Fleas

Parasites are “freeloaders” that live in or on another creature. Fleas are the most common external parasite found on dogs (and cats). Although fleas are more likely to be a problem during warm-weather months, they can also cause problems during cooler seasons due to their ability to continue their life cycle indoors

How will fleas affect my dog?

You will probably first notice the effects of fleas when your dog repeatedly scratches and chews. On occasion you may actually see tiny brown fleas moving quickly through your dog’s haircoat. Your dog’s constant scratching may lead to visible patches of hair loss and reddened, irritated skin. Fleas may also cause skin allergies and can transmit other parasites, such as tapeworms, to your dog.

How do I check my dog for fleas?

Although your dog may be infested with fleas, they are not always easy to find. One of the best methods for checking your dog for fleas is to look for flea dirt (actually flea feces) in your dog’s haircoat.

To check for flea dirt, briskly comb or rub a section of the hair on your dog’s back while your dog is sitting or lying on a white piece of paper. If your dog has fleas, black flecks that look like dirt (as a result, we use the term “flea dirt”) will fall onto the paper. If you transfer these black flecks to a damp piece of paper, in a short time they will appear red or rust-colored (see Figure 1). The red color results because blood sucked from your dog is passed in the flea’s waste matter. If the dirt specks do not turn red, then they are probably “regular” dirt.

 

How do I prevent my dog from getting fleas?

Indoors

To control fleas, you must stop them from reproducing. Carpets, pet bedding, furniture, and other indoor areas where your dog spends much time will contain the highest number of developing fleas (see video above). Frequent vacuuming of these areas (throw the vacuum cleaner bag away afterwards) and frequent washing of your dog’s bedding can greatly reduce the number of developing fleas inside your home.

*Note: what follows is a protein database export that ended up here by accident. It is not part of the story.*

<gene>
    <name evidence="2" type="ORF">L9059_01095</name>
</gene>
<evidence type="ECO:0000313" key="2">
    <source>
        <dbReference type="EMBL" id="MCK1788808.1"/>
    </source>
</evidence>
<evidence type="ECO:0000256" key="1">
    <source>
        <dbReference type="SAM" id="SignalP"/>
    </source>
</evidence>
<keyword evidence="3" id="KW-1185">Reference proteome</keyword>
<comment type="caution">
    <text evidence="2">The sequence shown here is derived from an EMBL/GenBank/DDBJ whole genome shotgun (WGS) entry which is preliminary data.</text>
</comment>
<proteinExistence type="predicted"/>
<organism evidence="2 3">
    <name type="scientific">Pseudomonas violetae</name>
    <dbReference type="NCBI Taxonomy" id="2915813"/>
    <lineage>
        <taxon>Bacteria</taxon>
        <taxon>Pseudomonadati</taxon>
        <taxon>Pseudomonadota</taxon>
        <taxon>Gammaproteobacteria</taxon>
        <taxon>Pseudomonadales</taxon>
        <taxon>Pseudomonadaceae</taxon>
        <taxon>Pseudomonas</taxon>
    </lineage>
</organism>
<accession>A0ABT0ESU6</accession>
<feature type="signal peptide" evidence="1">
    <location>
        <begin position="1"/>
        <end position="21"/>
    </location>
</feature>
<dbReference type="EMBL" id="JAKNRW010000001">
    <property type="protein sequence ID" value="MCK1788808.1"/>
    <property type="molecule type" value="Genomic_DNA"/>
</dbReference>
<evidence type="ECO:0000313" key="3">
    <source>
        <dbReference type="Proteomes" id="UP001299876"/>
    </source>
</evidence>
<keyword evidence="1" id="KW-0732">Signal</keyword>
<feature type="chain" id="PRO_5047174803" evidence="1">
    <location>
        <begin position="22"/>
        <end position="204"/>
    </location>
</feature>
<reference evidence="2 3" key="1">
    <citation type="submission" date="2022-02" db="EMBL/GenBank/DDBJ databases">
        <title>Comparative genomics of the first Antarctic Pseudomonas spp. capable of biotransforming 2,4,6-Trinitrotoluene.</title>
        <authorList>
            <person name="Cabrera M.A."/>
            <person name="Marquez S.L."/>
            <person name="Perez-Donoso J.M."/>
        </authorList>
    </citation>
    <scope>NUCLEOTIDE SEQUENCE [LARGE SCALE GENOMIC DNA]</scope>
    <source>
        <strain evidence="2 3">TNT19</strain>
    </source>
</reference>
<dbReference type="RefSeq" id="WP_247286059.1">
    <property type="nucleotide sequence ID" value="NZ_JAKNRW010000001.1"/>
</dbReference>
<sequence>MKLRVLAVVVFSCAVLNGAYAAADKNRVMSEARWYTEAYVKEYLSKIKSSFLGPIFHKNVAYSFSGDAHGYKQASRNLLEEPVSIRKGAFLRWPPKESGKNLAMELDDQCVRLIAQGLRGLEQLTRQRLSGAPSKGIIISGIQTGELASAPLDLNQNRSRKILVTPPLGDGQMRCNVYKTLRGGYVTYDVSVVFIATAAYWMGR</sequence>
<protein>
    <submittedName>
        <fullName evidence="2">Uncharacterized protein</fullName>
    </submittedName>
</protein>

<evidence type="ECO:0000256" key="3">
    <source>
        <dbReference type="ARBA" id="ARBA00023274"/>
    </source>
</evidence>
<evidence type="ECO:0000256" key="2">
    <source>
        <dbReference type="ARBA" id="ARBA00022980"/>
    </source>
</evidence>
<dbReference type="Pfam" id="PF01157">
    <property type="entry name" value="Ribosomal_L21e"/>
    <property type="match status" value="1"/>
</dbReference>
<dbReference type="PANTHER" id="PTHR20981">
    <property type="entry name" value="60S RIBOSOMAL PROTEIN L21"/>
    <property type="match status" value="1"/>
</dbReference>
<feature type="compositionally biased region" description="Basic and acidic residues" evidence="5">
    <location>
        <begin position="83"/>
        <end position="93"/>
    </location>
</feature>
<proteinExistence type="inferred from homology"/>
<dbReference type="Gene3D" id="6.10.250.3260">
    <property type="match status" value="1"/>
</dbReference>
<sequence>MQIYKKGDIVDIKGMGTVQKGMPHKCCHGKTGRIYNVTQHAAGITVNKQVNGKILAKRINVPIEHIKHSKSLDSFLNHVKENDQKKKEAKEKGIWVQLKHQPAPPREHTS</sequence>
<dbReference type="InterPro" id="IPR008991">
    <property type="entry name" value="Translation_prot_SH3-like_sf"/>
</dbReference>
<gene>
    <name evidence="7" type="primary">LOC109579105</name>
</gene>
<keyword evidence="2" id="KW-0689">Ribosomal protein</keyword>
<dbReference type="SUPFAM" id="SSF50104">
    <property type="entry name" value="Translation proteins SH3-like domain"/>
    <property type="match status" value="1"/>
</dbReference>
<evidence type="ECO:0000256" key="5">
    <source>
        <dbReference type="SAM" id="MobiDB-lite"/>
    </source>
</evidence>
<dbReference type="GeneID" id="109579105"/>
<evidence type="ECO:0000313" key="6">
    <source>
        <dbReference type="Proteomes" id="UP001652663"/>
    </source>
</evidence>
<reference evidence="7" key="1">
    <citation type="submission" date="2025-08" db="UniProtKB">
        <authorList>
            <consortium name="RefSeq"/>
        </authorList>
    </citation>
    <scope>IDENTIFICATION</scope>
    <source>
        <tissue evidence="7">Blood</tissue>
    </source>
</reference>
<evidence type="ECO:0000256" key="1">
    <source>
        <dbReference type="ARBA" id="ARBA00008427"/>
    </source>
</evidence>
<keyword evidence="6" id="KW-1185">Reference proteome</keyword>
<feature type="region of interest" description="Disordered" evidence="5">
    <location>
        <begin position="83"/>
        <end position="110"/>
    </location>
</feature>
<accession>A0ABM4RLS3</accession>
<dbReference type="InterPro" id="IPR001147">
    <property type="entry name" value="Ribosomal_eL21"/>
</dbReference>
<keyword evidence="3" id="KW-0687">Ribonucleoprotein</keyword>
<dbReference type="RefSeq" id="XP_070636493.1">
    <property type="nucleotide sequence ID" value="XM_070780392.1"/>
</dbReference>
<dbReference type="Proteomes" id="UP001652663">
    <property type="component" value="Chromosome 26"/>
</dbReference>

Outdoors

Fleas also develop in shady, protected outdoor areas. These outdoor spots can easily be identified as the places where your dog likes to rest and relax. Remember, if your dog does not feel comfortable spending time in a particular area, then neither will fleas. Dogs and fleas typically like the same locations.

Steps to Take

Both indoor and outdoor areas can be sprayed with insecticides to eliminate fleas, if necessary. Treatment of your home or yard is best performed by a trained pest control expert. Consult with your veterinarian as to which flea products will break the flea life cycle in the environment.

Most flea problems can be managed by treating and preventing fleas on your dog. It is important to keep in mind that flea problems may be different from pet to pet or between households, and each problem may require a special method of control.

See your veterinarian for advice on your specific situation. Your veterinarian can recommend safe and effective products for controlling fleas and can determine exactly what you need. Your veterinarian can also determine whether you should consult with a pest control specialist about treating your home and yard.

Did you know?

  • You may see fleas in your home or on your dog, or simply see your dog scratching and chewing itself.
  • You can test for fleas by looking for "flea dirt" as described above.
  • Frequent vacuuming and/or washing of pet bedding, carpets and furniture can help control fleas.
  • You can spray with insecticides indoors or outdoors to eliminate fleas, if necessary.
  • Cats and dogs can share fleas.
  • Flea treatments for your dog can protect, treat it and break the flea lifecycle.

Ask Your Veterinarian

About Dealing With Fleas

While fleas are primarily an annoyance, they can carry other illnesses. Dealing with fleas requires both controlling flea populations in your pet's environment and killing fleas on your pet. Your veterinarian has treatments that are not available over the counter.